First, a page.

6. Don't want a nation under the new media.

      If ever an alternative rock group epitomized modern punk, it would be Green Day. Influenced by groups like British punk rockers The Sex Pistols and The Clash, as well as by the 1960s British Invasion pop group The Kinks, Green Day's Billie Joe Armstrong, Mike Dirnt, and Tré Cool built on the British punk sound of the 1970s to carve their own place in pop music history.

  7. Jul 2016
  8. current.ischool.utoronto.ca current.ischool.utoronto.ca
    1. A gentle introduction to studying digital humanities, and into the digital humanities community in general, was the beginner workshop group entitled “Digitization Fundamentals and Their Application.” The focus of this workshop was to develop a functional knowledge of different methods of acquiring, refining, processing, and utilizing information pertaining to artefacts, aural or visual, static or animated. The course outlined how to plan successful digitization projects, develop an organizational structure to manage large caches of data, select appropriate devices and formats for input, and create platforms for display and dissemination of output. Each day was dedicated to a specific element of digitization - usually a medium, such as audio or video, but occasionally on a form of output, such as how to host digitization projects on the web. The mornings were generally spent acquiring the foundational knowledge needed to plan and implement a digitization project in that day’s medium, and in the afternoons participants were given free access to a wide range of equipment to help put the morning’s fundamentals into practice. This workshop allowed participants to practice digitization both in the lab and in the wild, as they were able to choose to work within one of the University of Victoria’s well-appointed computer labs or take equipment to a nearby site of their choice, such as the University of Victoria’s McPherson Library and its rare book room.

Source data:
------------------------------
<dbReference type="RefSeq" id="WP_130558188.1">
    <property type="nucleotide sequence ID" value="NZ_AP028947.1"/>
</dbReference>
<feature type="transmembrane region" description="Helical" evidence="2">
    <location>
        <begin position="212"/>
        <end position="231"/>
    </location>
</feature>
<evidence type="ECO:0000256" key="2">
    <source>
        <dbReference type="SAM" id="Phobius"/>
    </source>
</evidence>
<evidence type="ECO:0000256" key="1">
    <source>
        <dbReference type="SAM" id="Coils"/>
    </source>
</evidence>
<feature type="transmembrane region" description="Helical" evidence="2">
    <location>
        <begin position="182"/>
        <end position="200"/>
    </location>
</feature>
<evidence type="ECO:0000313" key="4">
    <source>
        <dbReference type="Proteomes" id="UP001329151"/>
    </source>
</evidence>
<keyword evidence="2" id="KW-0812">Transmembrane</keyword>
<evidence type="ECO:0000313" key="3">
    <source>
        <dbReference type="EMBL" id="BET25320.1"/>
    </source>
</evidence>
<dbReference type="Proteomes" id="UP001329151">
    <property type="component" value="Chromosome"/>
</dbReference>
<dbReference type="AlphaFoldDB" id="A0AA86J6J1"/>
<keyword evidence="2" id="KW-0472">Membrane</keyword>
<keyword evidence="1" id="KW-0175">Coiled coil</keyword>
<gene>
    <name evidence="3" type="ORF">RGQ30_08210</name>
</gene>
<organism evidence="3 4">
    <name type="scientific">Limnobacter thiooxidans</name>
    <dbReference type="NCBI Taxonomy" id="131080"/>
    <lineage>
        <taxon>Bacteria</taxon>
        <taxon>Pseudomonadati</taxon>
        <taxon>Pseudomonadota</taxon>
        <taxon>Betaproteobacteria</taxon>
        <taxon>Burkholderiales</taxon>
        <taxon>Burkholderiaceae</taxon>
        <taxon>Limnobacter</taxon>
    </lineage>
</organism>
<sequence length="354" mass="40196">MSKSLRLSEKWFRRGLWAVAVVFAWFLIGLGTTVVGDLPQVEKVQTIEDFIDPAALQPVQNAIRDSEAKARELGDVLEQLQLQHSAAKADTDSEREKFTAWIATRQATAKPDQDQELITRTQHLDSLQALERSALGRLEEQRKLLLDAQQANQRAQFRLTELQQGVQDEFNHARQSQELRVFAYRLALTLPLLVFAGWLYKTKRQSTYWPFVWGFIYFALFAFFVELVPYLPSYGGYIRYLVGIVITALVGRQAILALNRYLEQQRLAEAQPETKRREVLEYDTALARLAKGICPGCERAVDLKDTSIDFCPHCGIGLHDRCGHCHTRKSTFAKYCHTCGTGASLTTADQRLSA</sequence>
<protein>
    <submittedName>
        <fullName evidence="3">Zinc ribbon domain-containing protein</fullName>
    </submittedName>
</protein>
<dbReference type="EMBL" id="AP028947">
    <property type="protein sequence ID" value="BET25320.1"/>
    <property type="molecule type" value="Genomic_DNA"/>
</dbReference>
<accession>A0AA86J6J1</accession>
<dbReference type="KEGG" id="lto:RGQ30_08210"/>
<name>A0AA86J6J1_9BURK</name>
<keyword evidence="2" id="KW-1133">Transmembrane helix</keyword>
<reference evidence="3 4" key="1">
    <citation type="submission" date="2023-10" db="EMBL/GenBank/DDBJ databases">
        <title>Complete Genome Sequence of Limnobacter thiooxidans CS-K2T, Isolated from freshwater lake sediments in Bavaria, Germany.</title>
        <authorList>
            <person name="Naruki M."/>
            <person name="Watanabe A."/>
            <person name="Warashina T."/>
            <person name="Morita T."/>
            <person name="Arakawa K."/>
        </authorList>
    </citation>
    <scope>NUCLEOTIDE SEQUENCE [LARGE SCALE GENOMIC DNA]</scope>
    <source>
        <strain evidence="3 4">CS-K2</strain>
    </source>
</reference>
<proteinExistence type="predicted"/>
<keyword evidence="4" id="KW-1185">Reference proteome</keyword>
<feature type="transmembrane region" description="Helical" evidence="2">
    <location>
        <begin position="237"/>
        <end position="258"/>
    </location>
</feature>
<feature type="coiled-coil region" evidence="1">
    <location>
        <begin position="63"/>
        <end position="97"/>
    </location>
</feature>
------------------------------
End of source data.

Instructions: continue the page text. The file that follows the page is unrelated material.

Structure of the fundamentals class

    2. ese courses are the core of the DHSI curriculum, offering students the opportunity to learn in small, collegial groups at the beginner, intermediate, and advanced levels - and indeed offering faculty the opportunity to be students again for a week. That levelling spirit is reinforced by other aspects of the Institute which bring the various courses together. At the beginning and end of each day, all DHSI participants attend plenary lectures by leading practitioners in the field, which brings all participants together in the same room to consider questions that all digital humanists face (such as the nature of the academic job market, or lessons to be learned from particular projects). In recent years the morning lectures have showcased short presentations by graduate students in the field, a symptom of how student-driven the field has become even during the seven years since the DHSI began.

      The structure of the camp

    3. eek-long event that has run every spring since 2004, the DHSI combines the best aspects of a skills workshop, international conference, and summer camp. Participants spend five days attending plenary lectures and pursuing their own projects in courses on topics such

      description of DHSI

    4. The Digital Humanities Summer Institute and Extra- Institutional Modes of Engagement

      Bialkowski, Voytek, Rebecca Niles, and Alan Galey. 2011. “The Digital Humanities Summer Institute and Extra-Institutional Modes of Engagement.” Faculty of Information Quarterly 3 (3): 19–29. http://current.ischool.utoronto.ca/system/files/pages/publications/fiq_3-3.pdf#page=19.

  9. Jan 2016
    1. In 2011, when Mohra Ferak entered the law department at Dar Al-Hekma, her immediate family was supportive, but others were horrified.